The criminal justice system generally seeks to balance the safety of the public with the rights of those who have been accused or convicted of criminal activity. When individuals are convicted of sex crimes, many are compelled to register with state and federal officials in the name of public safety. These offenders have their names, residences, personal information and even photos routinely posted on the Internet. These registries are meant to inform the public. But do the practical costs of registration outweigh the benefits? Recent studies suggest that at least with regards to teen offenders, the answer to this question may be yes. Teens are often charged with relatively minor sexual offenses. Many are convicted of illegal sexual activity after engaging in consensual acts with teens near to them in age. However, they are often forced onto registries and the consequences can be catastrophic. Depending on how much of their personal information is aired, former teen offenders may be subjected to repeated harassment, discrimination and even homelessness as a result of their presence on these registries. When they age and commit to family life, they may be prohibited from playing with their own children at parks or attending any events at their schools. Certainly, the public has a vested interest in remaining safe from harm. However, many former teen offenders branded after relatively minor and even consensual sexual acts are punished for life as a result of registration requirements. If they are deemed to pose no likely future threat to public safety, perhaps it has become time to take these former teen offenders off these lists. Source: CNN, “Report: Registry does more harm than good for teen sex offenders,” Emanuella Grinberg, May 1, 2013

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Federal sex crime registration law needs to be modified: Part II

Earlier this week, we began discussing federal oversight of sex offender registration and reporting. Generally, individuals convicted of certain sex crimes are required to tell state officials where they are residing and working. A change in address must be reported to the state. However, some offenders required to register fail to do so when they move to a new state. The federal government has stepped in to better ensure that offender reporting is treated consistently across all fifty states. In doing so however, the federal government seems to have trampled on states’ rights and on the personal freedoms of offenders nationwide. The 2006 Adam Walsh Act required the 50 states to adopt and maintain their share of a national, uniform sex offender registry. The registry was designed to ensure consistency in reporting. However, the cost of complying with this legislation has proven prohibitive for many cash-strapped states. In addition, many state legislatures have expressed concern that the registry is too broad and overreaching, given that it requires states to track all convicted offenders, regardless of whether or not their crimes were legally serious in nature. As a result of cost concerns and ethical objections, only 16 states are currently in full compliance with the Adam Walsh Act. The federal government has an unquestionable interest in interstate matters. However, it seems to have stepped too far in mandating the uniform national sex offender registry. For the benefit of states’ rights and respect for personal freedom, the mandates in this act should be reexamined. Source: Courier of Montgomery County, “Modify federal sex offender registry law to give states more flexibility,” Nov. 27, 2012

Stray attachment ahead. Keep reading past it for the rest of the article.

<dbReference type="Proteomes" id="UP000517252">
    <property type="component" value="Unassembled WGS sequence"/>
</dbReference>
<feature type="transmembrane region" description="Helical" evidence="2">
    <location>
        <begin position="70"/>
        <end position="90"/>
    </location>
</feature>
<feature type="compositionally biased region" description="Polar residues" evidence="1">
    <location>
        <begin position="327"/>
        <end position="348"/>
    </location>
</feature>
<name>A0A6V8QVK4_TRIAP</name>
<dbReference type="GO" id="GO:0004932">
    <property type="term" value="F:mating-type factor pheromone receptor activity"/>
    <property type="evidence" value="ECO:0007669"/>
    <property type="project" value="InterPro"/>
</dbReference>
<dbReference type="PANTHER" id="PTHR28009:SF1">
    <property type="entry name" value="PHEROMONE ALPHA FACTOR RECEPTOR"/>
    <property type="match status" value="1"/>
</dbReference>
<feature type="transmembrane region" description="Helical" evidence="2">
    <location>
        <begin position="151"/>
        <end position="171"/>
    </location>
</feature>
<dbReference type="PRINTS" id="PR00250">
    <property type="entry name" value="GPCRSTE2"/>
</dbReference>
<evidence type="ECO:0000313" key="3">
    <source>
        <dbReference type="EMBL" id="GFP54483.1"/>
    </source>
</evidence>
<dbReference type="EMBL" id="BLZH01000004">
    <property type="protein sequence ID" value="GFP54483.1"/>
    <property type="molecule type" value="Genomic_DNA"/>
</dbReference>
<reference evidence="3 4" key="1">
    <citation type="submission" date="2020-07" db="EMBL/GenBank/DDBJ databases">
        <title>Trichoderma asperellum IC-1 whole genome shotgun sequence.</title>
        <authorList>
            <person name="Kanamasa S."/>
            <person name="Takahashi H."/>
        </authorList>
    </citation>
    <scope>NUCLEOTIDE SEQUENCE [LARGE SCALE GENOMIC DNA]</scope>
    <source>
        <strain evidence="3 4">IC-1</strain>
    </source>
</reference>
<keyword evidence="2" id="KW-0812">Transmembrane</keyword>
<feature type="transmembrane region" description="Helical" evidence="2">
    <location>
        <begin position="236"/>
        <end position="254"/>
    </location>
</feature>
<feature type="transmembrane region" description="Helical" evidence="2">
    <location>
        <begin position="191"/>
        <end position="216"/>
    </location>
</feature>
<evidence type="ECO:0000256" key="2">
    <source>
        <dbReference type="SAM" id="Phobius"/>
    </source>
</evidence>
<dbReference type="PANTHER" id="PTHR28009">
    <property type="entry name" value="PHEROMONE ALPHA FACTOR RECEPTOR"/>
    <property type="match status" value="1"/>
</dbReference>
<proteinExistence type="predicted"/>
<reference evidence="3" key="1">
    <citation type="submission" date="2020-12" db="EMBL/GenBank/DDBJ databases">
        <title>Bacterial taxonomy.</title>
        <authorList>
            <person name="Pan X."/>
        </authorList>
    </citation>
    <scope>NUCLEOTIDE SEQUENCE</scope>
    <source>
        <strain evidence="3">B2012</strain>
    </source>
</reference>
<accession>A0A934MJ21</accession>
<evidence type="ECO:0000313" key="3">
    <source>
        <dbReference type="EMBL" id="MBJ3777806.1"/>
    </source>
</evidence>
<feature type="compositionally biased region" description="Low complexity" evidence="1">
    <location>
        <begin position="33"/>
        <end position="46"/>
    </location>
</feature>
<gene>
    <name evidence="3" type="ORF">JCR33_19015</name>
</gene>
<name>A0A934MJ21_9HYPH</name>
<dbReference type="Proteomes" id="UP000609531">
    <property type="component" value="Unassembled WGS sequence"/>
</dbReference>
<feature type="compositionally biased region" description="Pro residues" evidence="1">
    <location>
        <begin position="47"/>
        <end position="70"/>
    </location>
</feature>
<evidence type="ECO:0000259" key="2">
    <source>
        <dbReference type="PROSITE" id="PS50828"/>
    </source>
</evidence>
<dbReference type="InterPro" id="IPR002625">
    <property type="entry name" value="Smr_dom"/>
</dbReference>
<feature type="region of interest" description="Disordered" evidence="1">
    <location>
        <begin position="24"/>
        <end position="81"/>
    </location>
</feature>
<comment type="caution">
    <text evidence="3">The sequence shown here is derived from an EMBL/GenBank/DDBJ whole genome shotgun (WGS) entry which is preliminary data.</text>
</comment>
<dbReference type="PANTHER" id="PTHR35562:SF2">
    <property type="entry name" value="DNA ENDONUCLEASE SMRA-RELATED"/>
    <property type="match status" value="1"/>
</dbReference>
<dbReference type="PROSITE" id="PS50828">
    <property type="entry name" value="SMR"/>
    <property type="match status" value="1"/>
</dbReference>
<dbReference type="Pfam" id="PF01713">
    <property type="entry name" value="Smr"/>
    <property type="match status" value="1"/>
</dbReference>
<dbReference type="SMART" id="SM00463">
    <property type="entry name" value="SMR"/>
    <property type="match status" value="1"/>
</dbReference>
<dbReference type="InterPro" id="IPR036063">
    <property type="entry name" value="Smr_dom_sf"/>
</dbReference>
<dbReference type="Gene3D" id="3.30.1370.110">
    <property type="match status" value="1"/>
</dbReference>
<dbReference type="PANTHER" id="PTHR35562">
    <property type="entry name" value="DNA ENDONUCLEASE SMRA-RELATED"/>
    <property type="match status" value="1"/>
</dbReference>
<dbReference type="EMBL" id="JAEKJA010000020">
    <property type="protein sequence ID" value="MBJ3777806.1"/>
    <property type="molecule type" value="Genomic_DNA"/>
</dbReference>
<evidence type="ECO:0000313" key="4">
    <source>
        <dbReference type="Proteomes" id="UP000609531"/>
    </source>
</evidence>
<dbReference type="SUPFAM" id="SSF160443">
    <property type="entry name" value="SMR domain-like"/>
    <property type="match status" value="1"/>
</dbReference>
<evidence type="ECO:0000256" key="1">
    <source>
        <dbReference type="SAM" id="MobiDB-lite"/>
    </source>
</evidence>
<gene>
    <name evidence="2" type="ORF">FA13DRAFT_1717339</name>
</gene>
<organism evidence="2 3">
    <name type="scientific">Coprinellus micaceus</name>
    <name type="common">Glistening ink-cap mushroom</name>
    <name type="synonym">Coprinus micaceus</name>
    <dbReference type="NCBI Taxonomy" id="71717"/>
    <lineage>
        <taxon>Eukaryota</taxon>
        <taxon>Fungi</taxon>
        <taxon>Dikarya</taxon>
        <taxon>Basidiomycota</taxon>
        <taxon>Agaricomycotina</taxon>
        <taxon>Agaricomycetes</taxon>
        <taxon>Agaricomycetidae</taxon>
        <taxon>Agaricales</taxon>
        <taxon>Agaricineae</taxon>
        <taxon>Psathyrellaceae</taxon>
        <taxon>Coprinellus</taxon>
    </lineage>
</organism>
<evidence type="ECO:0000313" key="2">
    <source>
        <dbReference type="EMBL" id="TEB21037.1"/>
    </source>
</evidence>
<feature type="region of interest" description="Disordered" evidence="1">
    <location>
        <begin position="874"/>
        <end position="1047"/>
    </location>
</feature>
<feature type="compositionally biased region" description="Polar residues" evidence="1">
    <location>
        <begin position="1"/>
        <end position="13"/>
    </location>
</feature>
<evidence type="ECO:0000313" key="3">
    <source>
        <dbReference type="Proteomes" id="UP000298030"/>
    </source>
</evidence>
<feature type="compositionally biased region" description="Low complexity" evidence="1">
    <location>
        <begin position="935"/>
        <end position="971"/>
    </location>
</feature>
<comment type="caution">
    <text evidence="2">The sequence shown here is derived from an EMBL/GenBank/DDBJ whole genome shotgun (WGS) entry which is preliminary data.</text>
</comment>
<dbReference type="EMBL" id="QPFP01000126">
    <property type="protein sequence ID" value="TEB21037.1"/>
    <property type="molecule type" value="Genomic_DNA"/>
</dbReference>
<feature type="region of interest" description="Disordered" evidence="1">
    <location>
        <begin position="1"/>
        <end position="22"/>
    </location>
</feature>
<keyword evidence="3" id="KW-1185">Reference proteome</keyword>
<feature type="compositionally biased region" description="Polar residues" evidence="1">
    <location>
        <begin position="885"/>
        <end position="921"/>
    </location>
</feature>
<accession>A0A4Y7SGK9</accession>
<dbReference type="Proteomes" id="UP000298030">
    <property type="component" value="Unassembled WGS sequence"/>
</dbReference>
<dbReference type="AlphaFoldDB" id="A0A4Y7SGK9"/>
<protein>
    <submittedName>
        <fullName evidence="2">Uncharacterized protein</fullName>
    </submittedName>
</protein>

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Federal sex crime registration law needs to be modified: Part I

The federal government has a vested interest in activities that involve the crossing of state lines. For while states can govern a great deal of daily life within their own borders, when individuals and commerce cross state lines, inconsistencies in policies and procedures can lead to inconsistent and other various unintentionally negative consequences. Thus, the federal government tends to step in and regulate movement of people, goods and services involving travel over state lines. Unfortunately, certain interstate regulations can be heavy-handed and overly broad. Though the intentions of many interstate regulations are well-meaning, they can stifle states’ rights, trade and individual freedoms in some circumstances. For example, individuals who are convicted of certain sex crimes are often required to report their whereabouts and personal information to their residential state’s sex offender registry. When these individuals move across state lines, the federal government seeks to hold them accountable for re-registering in their new residential state. Absence of federal oversight on this issue might lead to inconsistent treatment of sex offender reporting, so it is understandable that the federal government retains some oversight on this issue. However, many insist that the federal government has recently gone too far in its efforts to regulate interstate residential transfer and travel of sex offenders. Essentially, federal oversight of this issue has tied states’ hands in requiring them to so strictly monitor sex offenders within their states that their resources are stretched impossibly thin and the personal freedoms of sex offenders are being trampled. Please check back in later this week as we continue our discussion of this important issue. Source: Courier of Montgomery County, “Modify federal sex offender registry law to give states more flexibility,” Nov. 27, 2012